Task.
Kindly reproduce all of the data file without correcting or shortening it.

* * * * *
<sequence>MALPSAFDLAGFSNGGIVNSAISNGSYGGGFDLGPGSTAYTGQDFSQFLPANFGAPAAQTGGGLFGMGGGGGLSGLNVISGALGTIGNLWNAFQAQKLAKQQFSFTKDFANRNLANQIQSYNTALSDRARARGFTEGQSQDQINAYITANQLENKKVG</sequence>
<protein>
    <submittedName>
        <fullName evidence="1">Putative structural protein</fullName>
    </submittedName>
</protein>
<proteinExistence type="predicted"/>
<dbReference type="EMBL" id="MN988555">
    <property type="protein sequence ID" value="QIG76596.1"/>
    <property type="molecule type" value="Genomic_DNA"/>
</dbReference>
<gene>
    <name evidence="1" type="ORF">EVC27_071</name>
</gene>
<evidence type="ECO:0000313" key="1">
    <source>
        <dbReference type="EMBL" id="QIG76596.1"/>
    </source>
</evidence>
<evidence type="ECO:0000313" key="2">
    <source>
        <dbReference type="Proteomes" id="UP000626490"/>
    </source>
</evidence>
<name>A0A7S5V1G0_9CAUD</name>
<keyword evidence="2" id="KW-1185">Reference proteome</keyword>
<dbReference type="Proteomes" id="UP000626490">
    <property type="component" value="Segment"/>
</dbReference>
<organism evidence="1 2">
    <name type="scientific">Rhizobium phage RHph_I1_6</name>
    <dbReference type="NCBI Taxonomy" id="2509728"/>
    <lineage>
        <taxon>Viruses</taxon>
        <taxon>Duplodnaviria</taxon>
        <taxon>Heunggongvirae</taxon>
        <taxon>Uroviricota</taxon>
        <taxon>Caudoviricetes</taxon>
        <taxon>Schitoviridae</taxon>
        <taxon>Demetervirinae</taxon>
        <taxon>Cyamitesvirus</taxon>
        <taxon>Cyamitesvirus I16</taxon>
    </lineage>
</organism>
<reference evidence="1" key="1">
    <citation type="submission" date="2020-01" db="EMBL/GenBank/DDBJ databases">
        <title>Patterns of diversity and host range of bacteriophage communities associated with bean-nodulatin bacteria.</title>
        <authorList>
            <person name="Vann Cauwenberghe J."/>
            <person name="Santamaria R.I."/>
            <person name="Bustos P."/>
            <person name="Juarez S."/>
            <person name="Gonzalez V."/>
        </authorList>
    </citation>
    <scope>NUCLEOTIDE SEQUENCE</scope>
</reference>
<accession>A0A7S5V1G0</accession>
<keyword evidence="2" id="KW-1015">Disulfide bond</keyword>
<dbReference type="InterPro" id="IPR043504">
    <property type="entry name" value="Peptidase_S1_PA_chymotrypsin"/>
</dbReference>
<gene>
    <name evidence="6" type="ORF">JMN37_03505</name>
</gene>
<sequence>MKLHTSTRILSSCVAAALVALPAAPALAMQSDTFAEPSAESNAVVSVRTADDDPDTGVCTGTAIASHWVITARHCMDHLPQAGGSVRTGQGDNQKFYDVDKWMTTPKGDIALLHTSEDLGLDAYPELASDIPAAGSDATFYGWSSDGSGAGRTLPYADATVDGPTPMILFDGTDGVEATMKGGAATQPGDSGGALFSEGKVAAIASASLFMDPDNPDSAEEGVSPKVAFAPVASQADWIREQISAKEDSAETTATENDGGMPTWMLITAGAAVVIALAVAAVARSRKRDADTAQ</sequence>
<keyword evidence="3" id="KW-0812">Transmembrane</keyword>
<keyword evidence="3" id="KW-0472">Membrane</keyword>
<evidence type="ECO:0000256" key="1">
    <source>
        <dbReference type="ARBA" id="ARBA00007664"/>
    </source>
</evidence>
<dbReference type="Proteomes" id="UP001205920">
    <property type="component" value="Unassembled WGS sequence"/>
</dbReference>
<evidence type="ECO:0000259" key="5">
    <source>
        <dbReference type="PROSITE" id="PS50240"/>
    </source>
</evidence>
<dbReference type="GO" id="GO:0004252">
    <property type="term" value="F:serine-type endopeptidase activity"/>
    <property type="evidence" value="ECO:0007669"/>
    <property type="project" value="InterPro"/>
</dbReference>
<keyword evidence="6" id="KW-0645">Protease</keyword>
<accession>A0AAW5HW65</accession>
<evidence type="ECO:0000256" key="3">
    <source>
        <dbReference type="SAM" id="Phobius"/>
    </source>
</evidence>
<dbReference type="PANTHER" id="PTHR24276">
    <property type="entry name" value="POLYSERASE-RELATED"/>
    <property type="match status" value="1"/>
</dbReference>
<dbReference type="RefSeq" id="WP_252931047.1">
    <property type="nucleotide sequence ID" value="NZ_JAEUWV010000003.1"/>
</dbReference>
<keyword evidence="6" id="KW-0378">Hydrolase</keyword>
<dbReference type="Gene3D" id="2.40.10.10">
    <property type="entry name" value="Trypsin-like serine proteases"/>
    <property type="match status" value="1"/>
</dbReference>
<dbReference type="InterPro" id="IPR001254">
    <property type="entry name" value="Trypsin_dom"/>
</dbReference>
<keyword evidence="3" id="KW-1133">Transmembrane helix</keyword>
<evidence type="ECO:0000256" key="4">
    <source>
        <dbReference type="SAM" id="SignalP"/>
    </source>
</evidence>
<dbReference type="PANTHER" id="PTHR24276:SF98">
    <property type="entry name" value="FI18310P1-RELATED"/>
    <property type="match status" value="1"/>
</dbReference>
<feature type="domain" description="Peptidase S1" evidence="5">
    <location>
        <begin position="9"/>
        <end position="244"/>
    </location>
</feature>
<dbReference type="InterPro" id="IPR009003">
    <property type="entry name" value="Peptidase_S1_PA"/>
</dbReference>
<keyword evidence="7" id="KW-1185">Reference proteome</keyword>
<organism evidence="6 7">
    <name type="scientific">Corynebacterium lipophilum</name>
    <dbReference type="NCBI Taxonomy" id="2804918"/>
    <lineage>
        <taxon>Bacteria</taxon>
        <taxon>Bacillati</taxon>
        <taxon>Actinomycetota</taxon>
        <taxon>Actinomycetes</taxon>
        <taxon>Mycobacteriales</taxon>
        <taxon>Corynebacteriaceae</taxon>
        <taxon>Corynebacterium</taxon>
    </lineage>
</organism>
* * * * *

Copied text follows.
<sequence>MALPSAFDLAGFSNGGIVNSAISNGSYGGGFDLGPGSTAYTGQDFSQFLPANFGAPAAQTGGGLFGMGGGGGLSGLNVISGALGTIGNLWNAFQAQKLAKQQFSFTKDFANRNLANQIQSYNTALSDRARARGFTEGQSQDQINAYITANQLENKKVG</sequence>
<protein>
    <submittedName>
        <fullName evidence="1">Putative structural protein</fullName>
    </submittedName>
</protein>
<proteinExistence type="predicted"/>
<dbReference type="EMBL" id="MN988555">
    <property type="protein sequence ID" value="QIG76596.1"/>
    <property type="molecule type" value="Genomic_DNA"/>
</dbReference>
<gene>
    <name evidence="1" type="ORF">EVC27_071</name>
</gene>
<evidence type="ECO:0000313" key="1">
    <source>
        <dbReference type="EMBL" id="QIG76596.1"/>
    </source>
</evidence>
<evidence type="ECO:0000313" key="2">
    <source>
        <dbReference type="Proteomes" id="UP000626490"/>
    </source>
</evidence>
<name>A0A7S5V1G0_9CAUD</name>
<keyword evidence="2" id="KW-1185">Reference proteome</keyword>
<dbReference type="Proteomes" id="UP000626490">
    <property type="component" value="Segment"/>
</dbReference>
<organism evidence="1 2">
    <name type="scientific">Rhizobium phage RHph_I1_6</name>
    <dbReference type="NCBI Taxonomy" id="2509728"/>
    <lineage>
        <taxon>Viruses</taxon>
        <taxon>Duplodnaviria</taxon>
        <taxon>Heunggongvirae</taxon>
        <taxon>Uroviricota</taxon>
        <taxon>Caudoviricetes</taxon>
        <taxon>Schitoviridae</taxon>
        <taxon>Demetervirinae</taxon>
        <taxon>Cyamitesvirus</taxon>
        <taxon>Cyamitesvirus I16</taxon>
    </lineage>
</organism>
<reference evidence="1" key="1">
    <citation type="submission" date="2020-01" db="EMBL/GenBank/DDBJ databases">
        <title>Patterns of diversity and host range of bacteriophage communities associated with bean-nodulatin bacteria.</title>
        <authorList>
            <person name="Vann Cauwenberghe J."/>
            <person name="Santamaria R.I."/>
            <person name="Bustos P."/>
            <person name="Juarez S."/>
            <person name="Gonzalez V."/>
        </authorList>
    </citation>
    <scope>NUCLEOTIDE SEQUENCE</scope>
</reference>
<accession>A0A7S5V1G0</accession>
<keyword evidence="2" id="KW-1015">Disulfide bond</keyword>
<dbReference type="InterPro" id="IPR043504">
    <property type="entry name" value="Peptidase_S1_PA_chymotrypsin"/>
</dbReference>
<gene>
    <name evidence="6" type="ORF">JMN37_03505</name>
</gene>
<sequence>MKLHTSTRILSSCVAAALVALPAAPALAMQSDTFAEPSAESNAVVSVRTADDDPDTGVCTGTAIASHWVITARHCMDHLPQAGGSVRTGQGDNQKFYDVDKWMTTPKGDIALLHTSEDLGLDAYPELASDIPAAGSDATFYGWSSDGSGAGRTLPYADATVDGPTPMILFDGTDGVEATMKGGAATQPGDSGGALFSEGKVAAIASASLFMDPDNPDSAEEGVSPKVAFAPVASQADWIREQISAKEDSAETTATENDGGMPTWMLITAGAAVVIALAVAAVARSRKRDADTAQ</sequence>
<keyword evidence="3" id="KW-0812">Transmembrane</keyword>
<keyword evidence="3" id="KW-0472">Membrane</keyword>
<evidence type="ECO:0000256" key="1">
    <source>
        <dbReference type="ARBA" id="ARBA00007664"/>
    </source>
</evidence>
<dbReference type="Proteomes" id="UP001205920">
    <property type="component" value="Unassembled WGS sequence"/>
</dbReference>
<evidence type="ECO:0000259" key="5">
    <source>
        <dbReference type="PROSITE" id="PS50240"/>
    </source>
</evidence>
<dbReference type="GO" id="GO:0004252">
    <property type="term" value="F:serine-type endopeptidase activity"/>
    <property type="evidence" value="ECO:0007669"/>
    <property type="project" value="InterPro"/>
</dbReference>
<keyword evidence="6" id="KW-0645">Protease</keyword>
<accession>A0AAW5HW65</accession>
<evidence type="ECO:0000256" key="3">
    <source>
        <dbReference type="SAM" id="Phobius"/>
    </source>
</evidence>
<dbReference type="PANTHER" id="PTHR24276">
    <property type="entry name" value="POLYSERASE-RELATED"/>
    <property type="match status" value="1"/>
</dbReference>
<dbReference type="RefSeq" id="WP_252931047.1">
    <property type="nucleotide sequence ID" value="NZ_JAEUWV010000003.1"/>
</dbReference>
<keyword evidence="6" id="KW-0378">Hydrolase</keyword>
<dbReference type="Gene3D" id="2.40.10.10">
    <property type="entry name" value="Trypsin-like serine proteases"/>
    <property type="match status" value="1"/>
</dbReference>
<dbReference type="InterPro" id="IPR001254">
    <property type="entry name" value="Trypsin_dom"/>
</dbReference>
<keyword evidence="3" id="KW-1133">Transmembrane helix</keyword>
<evidence type="ECO:0000256" key="4">
    <source>
        <dbReference type="SAM" id="SignalP"/>
    </source>
</evidence>
<dbReference type="PANTHER" id="PTHR24276:SF98">
    <property type="entry name" value="FI18310P1-RELATED"/>
    <property type="match status" value="1"/>
</dbReference>
<feature type="domain" description="Peptidase S1" evidence="5">
    <location>
        <begin position="9"/>
        <end position="244"/>
    </location>
</feature>
<dbReference type="InterPro" id="IPR009003">
    <property type="entry name" value="Peptidase_S1_PA"/>
</dbReference>
<keyword evidence="7" id="KW-1185">Reference proteome</keyword>
<organism evidence="6 7">
    <name type="scientific">Corynebacterium lipophilum</name>
    <dbReference type="NCBI Taxonomy" id="2804918"/>
    <lineage>
        <taxon>Bacteria</taxon>
        <taxon>Bacillati</taxon>
        <taxon>Actinomycetota</taxon>
        <taxon>Actinomycetes</taxon>
        <taxon>Mycobacteriales</taxon>
        <taxon>Corynebacteriaceae</taxon>
        <taxon>Corynebacterium</taxon>
    </lineage>
</organism>